“We overpaid the mortgage”
The property helped the Mackens retire early in two ways. First, they had a flexible mortgage which helped them pay off the £400,000 loan in 2019 by overpaying with reserve money and bonuses. The second was to live off rental income as much as possible, both from tenants and tenants in their own homes.
In 1994, Ms Macken used her first salary to buy a £50,000 starter house when she was 23. A tenant shared the bills, so when the couple bought together in 1996 their mortgage was “very small”.
In 2007 they bought a buy-to-let for £56,000 and added several one-bed flats which fetch over 6pc. Average rents are £550 per apartment per month, falling to £240 after charges and taxes. Ms Macken’s late father then bequeathed his home to her two years ago, which was included in the buy-to-let empire. “This latest income has given us the confidence to finally leave the rat race behind,” she said.
Before the jump, they calculated their monthly expenses – utilities, taxes, food, insurance, entertainment, plus a 20% buffer – the latter of which helped them manage the rising cost of living with inflation reaching 7% in March.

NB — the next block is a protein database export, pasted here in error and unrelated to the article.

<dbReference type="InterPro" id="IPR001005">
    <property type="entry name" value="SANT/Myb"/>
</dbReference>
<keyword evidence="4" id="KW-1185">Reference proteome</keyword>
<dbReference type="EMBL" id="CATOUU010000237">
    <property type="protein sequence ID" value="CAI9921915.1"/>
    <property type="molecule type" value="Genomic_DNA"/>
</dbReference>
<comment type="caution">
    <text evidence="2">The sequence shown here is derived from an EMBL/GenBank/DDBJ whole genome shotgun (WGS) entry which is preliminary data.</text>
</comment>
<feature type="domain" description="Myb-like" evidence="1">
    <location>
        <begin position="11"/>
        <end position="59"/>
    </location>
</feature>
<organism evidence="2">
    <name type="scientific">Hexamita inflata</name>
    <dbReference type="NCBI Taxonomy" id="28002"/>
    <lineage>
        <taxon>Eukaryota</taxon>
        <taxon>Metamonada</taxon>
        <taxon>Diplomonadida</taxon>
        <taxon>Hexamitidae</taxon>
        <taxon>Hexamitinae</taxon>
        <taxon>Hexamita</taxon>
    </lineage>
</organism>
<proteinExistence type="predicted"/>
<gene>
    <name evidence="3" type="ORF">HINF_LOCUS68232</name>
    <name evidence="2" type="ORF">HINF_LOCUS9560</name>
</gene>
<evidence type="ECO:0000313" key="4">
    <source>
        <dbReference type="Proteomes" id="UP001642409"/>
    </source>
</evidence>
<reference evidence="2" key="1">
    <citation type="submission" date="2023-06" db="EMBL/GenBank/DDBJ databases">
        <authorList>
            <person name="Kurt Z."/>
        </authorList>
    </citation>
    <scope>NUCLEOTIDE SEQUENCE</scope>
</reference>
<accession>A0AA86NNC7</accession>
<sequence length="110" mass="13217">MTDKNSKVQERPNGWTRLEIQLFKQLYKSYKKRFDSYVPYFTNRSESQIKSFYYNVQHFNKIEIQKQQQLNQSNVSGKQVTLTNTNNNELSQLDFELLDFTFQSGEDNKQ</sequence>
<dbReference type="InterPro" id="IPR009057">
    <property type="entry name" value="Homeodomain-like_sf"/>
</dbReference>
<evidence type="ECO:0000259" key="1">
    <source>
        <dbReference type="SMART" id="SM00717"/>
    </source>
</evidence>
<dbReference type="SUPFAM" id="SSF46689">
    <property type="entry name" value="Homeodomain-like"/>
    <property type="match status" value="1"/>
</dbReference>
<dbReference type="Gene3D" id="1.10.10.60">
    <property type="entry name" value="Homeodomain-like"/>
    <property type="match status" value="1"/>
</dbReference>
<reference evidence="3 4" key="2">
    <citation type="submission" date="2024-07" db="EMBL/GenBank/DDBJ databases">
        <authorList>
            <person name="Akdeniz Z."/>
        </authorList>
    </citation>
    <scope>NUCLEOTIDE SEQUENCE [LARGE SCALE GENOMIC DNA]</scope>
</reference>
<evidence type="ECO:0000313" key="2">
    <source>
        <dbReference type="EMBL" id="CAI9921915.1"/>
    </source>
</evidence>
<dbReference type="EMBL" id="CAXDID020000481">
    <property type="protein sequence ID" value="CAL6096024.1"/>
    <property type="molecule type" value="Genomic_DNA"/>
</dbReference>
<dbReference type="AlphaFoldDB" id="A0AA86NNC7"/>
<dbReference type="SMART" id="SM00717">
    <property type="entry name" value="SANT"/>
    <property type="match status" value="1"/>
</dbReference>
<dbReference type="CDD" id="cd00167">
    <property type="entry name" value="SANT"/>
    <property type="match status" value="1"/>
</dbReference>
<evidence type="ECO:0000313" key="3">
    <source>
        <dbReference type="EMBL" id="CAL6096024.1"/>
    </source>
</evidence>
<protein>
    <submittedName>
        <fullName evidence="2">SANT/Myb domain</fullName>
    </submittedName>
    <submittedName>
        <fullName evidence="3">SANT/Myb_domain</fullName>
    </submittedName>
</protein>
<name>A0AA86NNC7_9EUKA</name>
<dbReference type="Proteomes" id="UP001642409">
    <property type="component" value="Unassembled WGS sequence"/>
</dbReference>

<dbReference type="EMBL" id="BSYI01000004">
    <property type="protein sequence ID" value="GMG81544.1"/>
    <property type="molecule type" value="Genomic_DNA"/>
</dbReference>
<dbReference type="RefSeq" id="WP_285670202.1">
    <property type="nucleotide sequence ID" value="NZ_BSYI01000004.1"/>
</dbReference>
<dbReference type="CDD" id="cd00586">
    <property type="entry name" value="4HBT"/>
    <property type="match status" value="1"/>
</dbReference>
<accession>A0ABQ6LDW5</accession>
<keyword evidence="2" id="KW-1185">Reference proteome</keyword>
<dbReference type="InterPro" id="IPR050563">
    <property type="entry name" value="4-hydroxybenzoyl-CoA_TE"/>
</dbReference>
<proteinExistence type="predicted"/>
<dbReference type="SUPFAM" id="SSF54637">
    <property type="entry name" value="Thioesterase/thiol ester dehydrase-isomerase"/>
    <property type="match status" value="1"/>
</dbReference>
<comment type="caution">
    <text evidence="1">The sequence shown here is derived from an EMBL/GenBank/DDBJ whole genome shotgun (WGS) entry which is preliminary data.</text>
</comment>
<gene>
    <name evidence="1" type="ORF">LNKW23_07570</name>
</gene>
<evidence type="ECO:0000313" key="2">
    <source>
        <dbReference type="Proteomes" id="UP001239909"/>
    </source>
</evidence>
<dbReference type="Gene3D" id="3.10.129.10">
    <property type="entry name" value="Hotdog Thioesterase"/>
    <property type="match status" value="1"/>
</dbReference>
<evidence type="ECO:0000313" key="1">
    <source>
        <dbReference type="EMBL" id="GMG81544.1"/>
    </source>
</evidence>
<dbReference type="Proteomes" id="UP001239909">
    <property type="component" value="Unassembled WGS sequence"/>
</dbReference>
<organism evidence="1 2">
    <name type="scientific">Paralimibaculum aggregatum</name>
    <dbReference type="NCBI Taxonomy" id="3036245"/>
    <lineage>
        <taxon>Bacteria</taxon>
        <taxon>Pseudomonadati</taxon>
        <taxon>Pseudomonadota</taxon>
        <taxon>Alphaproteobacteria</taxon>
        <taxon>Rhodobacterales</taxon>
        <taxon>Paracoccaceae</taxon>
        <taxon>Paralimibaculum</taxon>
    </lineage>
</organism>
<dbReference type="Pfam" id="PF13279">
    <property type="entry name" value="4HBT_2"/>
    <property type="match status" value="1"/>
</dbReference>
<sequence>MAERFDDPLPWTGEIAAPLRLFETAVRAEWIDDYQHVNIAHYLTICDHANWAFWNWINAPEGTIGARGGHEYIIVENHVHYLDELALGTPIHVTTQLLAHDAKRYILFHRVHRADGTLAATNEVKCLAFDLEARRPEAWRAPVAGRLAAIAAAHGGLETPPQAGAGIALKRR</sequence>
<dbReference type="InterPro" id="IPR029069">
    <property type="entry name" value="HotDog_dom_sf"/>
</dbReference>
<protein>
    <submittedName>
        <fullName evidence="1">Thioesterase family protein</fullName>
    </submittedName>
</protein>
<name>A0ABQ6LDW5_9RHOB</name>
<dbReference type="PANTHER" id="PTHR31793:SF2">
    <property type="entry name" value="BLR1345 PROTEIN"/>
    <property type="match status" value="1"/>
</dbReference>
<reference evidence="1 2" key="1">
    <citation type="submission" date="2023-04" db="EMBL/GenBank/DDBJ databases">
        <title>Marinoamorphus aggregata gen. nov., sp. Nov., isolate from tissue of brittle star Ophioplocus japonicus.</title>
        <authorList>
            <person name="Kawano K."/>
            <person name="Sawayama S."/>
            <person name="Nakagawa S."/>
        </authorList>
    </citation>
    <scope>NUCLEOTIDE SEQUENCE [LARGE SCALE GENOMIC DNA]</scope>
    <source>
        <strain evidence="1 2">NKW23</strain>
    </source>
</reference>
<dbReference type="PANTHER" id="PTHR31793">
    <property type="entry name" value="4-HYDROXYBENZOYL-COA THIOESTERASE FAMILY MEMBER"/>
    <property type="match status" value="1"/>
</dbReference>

The Mackens also used a financial adviser from Herbert and Webster for years, who helped the couple organize their finances, rationalize their assets and choose funds to grow their investments. This included consolidating six small pensions into one while retaining their generous end-of-career salary pension from Unilever.
They have also each invested the maximum £20,000 in an Isa, with Mr Macken investing in the 8AM Clever Model 5 portfolio, which has around 55% invested in equities, with the remainder split between bonds, property and cash . Ms Macken opted for the FEI Hybrid Risk Level 2 portfolio, a significantly lower risk option that has 70% cash investments.
“We are seeing good returns and using Isas means we can withdraw money quickly if needed,” Ms Macken added.